Why I am walking for MS.
Canada has the highest rate of MS in the world. Every day three more Canadians are diagnosed with multiple sclerosis, an unpredictable illness that affects vision, balance, memory and mobility. We don’t know what causes MS and there is no cure.
Your support means Canadian families who are affected by this disease do not have to face MS alone.
Hello, my name is Andrea Yeatman and I am walking for Multiple Sclerosis (MS). Nine years ago I was diagnosed with MS.
One morning, I woke up numb and tingling on my right side, from my waist down to my feet. I went to work thinking that I just slept on my side the wrong way but by the end of my day, it had worked its way up to my face and my spine I had an unexplainable sensation. I decided to go to a medical clinic and it was suggested that it may be a type of migraine. The doctor told me to go to the hospital if it didn’t get better after a few hours. At the hospital, after one exam they noticed my right eye was a little sluggish so they sent me for a CAT scan. I was cleared to go home but had an appointment with the neurologist the following month.
I met with the neurologist and I was sent for an MRI. The results showed two lesions on my brain, which at the age of 29, was said to be normal, however the doctor scheduled another MRI six month away to see if there were any changes.
After the second MRI, the neurologist explained that my lesions had increased from two to nine and then I heard the words, “You have Multiple Sclerosis”!
After having to inject myself every second day for five years, I relapsed and was told that the injections were not helping to stagnate the disease and doing more damage than good. I was taken off of injections and switched to a pill version of a different medication. Two years later, I relapsed again and more and more lesions had developed on my brain.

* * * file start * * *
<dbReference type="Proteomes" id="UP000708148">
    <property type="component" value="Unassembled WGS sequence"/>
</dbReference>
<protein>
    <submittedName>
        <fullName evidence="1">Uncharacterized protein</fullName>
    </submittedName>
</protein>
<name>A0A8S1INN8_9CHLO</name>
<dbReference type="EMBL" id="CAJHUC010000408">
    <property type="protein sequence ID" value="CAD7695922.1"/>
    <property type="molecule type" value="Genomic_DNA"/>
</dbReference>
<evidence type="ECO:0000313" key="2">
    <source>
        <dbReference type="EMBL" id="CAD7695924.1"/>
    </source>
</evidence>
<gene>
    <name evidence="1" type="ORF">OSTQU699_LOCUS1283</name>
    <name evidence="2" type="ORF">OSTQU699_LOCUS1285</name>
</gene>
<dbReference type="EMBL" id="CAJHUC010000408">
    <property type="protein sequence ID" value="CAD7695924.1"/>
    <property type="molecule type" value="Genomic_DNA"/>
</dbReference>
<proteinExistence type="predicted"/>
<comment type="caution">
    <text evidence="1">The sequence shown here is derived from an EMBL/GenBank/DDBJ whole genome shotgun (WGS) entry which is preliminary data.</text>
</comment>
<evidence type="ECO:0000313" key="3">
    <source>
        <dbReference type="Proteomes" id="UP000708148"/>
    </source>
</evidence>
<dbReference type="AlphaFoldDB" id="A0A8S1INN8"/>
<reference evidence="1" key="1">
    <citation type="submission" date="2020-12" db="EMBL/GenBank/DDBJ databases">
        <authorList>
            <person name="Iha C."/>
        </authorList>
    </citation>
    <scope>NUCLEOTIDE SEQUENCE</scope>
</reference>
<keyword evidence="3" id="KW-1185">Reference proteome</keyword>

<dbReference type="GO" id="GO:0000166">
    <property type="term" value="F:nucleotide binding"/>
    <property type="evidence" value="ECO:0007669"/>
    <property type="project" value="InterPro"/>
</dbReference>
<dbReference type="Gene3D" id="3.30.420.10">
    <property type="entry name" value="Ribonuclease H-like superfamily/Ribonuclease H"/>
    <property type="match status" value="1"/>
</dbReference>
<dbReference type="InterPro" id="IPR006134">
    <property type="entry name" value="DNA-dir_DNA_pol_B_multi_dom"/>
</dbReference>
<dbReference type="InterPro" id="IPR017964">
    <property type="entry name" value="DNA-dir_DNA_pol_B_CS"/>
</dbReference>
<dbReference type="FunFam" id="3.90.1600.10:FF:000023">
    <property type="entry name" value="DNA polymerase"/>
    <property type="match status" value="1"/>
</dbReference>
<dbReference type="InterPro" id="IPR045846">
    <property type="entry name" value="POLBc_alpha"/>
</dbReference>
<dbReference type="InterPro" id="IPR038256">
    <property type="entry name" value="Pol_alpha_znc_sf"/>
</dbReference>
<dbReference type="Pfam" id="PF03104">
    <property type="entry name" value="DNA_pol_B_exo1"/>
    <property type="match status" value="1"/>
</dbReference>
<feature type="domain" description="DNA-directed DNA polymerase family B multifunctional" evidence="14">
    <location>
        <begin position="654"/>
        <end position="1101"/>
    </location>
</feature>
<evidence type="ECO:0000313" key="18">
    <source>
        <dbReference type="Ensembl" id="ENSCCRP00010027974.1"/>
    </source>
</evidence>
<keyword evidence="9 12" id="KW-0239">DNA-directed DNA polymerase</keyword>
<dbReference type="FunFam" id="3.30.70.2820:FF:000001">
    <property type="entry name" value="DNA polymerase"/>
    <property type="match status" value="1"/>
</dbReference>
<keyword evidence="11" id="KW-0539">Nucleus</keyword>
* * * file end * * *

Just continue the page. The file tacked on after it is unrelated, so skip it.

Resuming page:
My doctor changed my medication but in less than one year I had another relapse and a new MRI identified many more lesions. Once again, the prescription I was taking was not keeping the disease at bay. I was showing additional symptoms of MS and my body was slowly deteriorating.
The neurologist told me that none of the approved drugs were working or were strong enough to slow down the progression of the disease and informed me that I met the conditions for a clinical stem cell year-long trial for MS patients.
As I had no other options, I chose to participate in the trial, in hopes that the results would help me and others who suffer from MS.
I am now half through the study and so far have only relapsed once in the first three months. My hope is that the results of the trial will lead to the development of a medication that is strong enough to slow the growth of the disease or eliminate it altogether.
I face challenges every day, as do others who live with this disease. A relapse can last months. The symptoms can sometimes be visual or sometimes be extremely painful. There are even times that the symptoms never really go away.
Thank you for reading my story. With your help, perhaps one day there will be a cure for Multiple Sclerosis.
When you donate to my fundraising efforts for the MS Walk, your funds are invested into research to find the cause and cure for the disease, while providing services to Canadians with multiple sclerosis and their families.
Thank you in advance for joining the fight to end MS.